Great American manufactures PE and PP printed and plain bags and films, primarily for the food, ice, consumer products and pharmaceutical/medical industries. Product styles include wicket, zipper, tape and tamper-evident bags and specialty films for form-fill-seal machines.
Great American operates three extruders including an FMC/Eagan, a Sterling and the Gloucester with a Brampton die; Manley and Kidder flexographic printing presses; and five converters including four from Roan and one FMC.
Great American manufactures all of its bags using Food and Drug Administration-approved virgin raw PE and PP in an eco-friendly environment compliant with South Coast Air Quality Management District and the food safety compliance requirements of FDA-enforced good-manufacturing-practice guidelines. All materials are recyclable.
High-profile customers include Costco Wholesale Corp. of Issaquah, Wash.; Albertsons Cos. Inc. of Boise, Idaho; Trader Joe's of Monrovia, Calif.; and Home Depot Inc. of Atlanta.
Great American employs 65 persons and has 15 others in training through a temporary staffing service.
Gurewitz's mother, Mickey Gurewitz, a widow, worked at Central Bag and Supply Co. on Central Avenue in Los Angeles to support her three children. “On summer vacations, I went there and earned some money,” he recalled.
During the summer after his freshman year in college, Gurewitz hatched the idea to start his own PE bag business and, independently, began trying to sell bag processing jobs on July 26, 1966 — initially working out of his bedroom and then the family garage.
His first customer — a modeler of clay and ceramics — placed its initial order in October 1966 with a deadline for completion in February 1967. Gurewitz purchased supplies from a manufacturing company that managed to lose the order. As a result, Gurewitz shipped the product to the customer two weeks late.
In 1967, Gurewitz started producing square-bottom PE bags for shipping of live tropical fish that arrived by ship from Asia. Brokers would acclimatize the fish for three days in Los Angeles and then ship them to customers in North and South America and Asia.
“At one time, we had 80 percent of that market,” he said. That portion of his business disappeared around 1973 when the tropical fish industry tanked.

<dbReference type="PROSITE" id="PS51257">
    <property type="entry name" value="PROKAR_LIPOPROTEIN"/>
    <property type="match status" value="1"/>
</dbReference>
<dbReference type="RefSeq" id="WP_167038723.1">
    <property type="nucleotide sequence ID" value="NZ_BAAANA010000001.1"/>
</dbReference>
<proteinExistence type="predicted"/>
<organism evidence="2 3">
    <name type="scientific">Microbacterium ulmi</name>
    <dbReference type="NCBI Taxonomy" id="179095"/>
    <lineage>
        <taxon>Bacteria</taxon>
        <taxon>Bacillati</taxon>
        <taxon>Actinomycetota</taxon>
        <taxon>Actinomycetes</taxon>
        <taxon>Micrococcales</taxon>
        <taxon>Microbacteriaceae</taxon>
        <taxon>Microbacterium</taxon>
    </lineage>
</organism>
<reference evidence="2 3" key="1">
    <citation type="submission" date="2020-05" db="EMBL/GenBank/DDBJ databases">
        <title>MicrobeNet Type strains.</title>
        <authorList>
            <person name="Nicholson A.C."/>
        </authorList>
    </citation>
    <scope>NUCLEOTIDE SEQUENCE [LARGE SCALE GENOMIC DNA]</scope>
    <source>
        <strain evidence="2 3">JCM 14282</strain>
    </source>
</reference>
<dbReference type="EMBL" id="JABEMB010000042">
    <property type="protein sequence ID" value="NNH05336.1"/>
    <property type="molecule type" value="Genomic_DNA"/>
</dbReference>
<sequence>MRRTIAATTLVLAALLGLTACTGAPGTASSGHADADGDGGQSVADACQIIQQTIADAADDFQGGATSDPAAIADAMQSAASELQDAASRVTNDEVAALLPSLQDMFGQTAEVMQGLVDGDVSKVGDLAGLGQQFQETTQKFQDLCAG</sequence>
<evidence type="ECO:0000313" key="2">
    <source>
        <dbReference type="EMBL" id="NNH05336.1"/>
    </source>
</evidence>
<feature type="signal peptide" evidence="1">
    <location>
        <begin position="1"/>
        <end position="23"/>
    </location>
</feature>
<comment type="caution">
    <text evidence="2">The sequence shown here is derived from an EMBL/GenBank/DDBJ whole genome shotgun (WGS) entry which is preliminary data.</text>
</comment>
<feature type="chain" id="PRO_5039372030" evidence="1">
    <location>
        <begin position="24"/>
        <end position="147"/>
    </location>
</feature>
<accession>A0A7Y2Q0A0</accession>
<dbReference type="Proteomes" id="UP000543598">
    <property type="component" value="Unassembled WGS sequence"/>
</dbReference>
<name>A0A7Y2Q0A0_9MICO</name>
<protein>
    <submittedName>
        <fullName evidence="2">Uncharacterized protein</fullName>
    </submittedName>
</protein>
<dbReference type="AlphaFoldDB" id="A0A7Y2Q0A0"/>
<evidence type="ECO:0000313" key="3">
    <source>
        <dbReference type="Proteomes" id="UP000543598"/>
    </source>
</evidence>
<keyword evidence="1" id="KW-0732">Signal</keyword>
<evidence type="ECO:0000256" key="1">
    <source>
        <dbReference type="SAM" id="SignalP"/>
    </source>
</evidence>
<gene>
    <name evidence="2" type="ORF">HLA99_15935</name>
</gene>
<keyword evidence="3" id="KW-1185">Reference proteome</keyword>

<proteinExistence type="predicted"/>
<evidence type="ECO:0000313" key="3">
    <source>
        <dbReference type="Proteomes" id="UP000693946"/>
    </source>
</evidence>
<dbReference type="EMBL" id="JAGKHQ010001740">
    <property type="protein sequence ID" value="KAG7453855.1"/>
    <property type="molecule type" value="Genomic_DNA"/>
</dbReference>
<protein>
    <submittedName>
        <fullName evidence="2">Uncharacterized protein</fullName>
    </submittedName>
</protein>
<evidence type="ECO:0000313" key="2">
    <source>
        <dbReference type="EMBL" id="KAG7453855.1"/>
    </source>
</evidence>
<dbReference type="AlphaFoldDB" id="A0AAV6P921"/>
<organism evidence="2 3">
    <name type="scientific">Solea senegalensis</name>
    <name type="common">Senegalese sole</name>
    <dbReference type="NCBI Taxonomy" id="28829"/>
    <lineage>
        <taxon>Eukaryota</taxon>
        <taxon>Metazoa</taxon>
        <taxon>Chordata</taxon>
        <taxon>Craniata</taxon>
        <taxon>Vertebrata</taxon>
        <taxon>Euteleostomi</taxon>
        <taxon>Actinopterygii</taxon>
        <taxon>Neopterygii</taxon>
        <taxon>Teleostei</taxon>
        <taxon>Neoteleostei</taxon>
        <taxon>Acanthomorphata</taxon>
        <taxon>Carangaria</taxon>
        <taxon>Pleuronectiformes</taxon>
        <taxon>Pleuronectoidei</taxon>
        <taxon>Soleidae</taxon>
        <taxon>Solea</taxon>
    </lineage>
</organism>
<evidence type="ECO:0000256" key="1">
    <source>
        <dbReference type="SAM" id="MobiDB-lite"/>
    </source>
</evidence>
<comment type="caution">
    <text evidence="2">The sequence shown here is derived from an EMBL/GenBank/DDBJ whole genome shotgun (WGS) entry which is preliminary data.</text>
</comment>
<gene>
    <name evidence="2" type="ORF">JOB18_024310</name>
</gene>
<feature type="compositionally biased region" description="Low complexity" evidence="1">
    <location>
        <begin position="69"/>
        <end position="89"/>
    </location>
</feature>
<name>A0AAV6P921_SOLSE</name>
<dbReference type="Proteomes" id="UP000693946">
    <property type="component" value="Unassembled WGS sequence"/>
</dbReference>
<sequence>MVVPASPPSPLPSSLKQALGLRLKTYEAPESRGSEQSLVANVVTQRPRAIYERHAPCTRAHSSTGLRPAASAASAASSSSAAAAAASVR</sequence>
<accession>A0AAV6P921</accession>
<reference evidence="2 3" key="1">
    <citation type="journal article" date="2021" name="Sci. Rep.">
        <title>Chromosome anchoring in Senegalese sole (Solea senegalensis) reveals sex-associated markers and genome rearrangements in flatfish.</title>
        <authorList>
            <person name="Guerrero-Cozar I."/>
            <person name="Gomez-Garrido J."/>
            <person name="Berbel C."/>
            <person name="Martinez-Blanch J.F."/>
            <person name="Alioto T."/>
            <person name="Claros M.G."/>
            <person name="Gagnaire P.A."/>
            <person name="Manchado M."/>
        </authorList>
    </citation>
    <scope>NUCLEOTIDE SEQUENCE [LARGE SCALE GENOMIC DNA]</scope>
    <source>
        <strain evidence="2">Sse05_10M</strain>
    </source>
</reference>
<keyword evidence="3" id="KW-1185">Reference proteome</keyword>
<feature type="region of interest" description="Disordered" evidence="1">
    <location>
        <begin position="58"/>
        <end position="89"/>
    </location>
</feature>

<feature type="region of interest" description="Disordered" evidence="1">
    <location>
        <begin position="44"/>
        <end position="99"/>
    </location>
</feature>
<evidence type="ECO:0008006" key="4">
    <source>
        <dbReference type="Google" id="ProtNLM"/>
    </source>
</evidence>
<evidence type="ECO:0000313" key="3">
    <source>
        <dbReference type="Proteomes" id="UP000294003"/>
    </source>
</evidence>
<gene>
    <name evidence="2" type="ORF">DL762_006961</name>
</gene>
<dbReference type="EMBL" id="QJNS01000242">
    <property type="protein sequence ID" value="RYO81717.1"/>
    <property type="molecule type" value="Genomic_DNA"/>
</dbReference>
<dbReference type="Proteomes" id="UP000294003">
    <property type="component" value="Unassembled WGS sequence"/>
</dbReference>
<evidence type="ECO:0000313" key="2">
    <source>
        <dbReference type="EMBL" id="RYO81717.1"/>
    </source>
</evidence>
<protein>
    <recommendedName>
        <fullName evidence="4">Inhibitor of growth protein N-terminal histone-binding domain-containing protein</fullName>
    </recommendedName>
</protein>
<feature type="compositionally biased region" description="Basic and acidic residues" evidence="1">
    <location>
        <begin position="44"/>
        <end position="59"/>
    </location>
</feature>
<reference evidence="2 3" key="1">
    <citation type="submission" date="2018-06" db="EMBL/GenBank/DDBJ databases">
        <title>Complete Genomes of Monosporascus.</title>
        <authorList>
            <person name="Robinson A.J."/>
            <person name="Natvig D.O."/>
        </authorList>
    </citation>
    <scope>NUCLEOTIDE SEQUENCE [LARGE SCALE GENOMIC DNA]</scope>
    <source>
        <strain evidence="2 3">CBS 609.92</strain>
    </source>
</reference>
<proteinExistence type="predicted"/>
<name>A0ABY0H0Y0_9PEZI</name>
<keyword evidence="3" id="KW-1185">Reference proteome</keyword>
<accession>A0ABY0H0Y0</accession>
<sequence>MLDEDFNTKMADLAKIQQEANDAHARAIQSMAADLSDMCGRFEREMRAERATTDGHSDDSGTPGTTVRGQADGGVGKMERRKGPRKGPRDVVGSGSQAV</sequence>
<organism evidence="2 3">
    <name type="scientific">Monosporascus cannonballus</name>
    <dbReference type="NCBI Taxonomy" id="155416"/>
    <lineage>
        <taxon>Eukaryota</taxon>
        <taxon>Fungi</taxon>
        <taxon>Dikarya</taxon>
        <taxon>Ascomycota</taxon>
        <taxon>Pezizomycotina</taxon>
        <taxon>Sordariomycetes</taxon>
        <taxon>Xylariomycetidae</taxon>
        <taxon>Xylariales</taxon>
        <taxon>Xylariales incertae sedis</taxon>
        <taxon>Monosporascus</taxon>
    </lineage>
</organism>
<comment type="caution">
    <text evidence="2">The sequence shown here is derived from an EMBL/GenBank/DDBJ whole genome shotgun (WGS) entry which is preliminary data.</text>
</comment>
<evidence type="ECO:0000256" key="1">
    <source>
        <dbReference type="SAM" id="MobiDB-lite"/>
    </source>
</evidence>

At busy times, Gurewitz would hire his fraternity brothers for help on projects.
Gurewitz graduated from San Fernando Valley State College — now known as California State University, Northridge — with a bachelor's degree in business and commerce in 1969.
He began converting material for regular bags in 1972 and extruding in 1980 at a leased Vernon location that occupied 18,500 square feet.
In 1997, Great American acquired a larger facility in Vernon, moved 1.5 miles and installed two monolayer blown film extrusion lines, a 2.5-inch FMC and a 1.5-inch Sterling with a Brampton die.
Great American invested about $1.2 million in buying the current 40,000-square-foot plant and making infrastructure improvements.
The business remains in that plant, now utilizing about 80 percent of its potential production capacity but gaining efficiency with upgrades and process improvements.
Gurewitz, 70, views culture as important for his business. “We are like a family,” he said. “We care and help each other to get things done, and we look out for and take care of the little guy.”
In 1993, Greg Gurewitz received the Leo Shluker Award from the California Film Extruders and Converters Association, now operating as the Western Plastics Association. At the time, Gurewitz had just completed his term as president of the association.
Carter, 56, became a WPA board member in 2012.
Gurewitz's older brother, Richard, is owner and president of PolyPak America Inc. of Los Angeles, a manufacturer of heavy-duty and security bags, envelopes/mailers and specialty films/bags.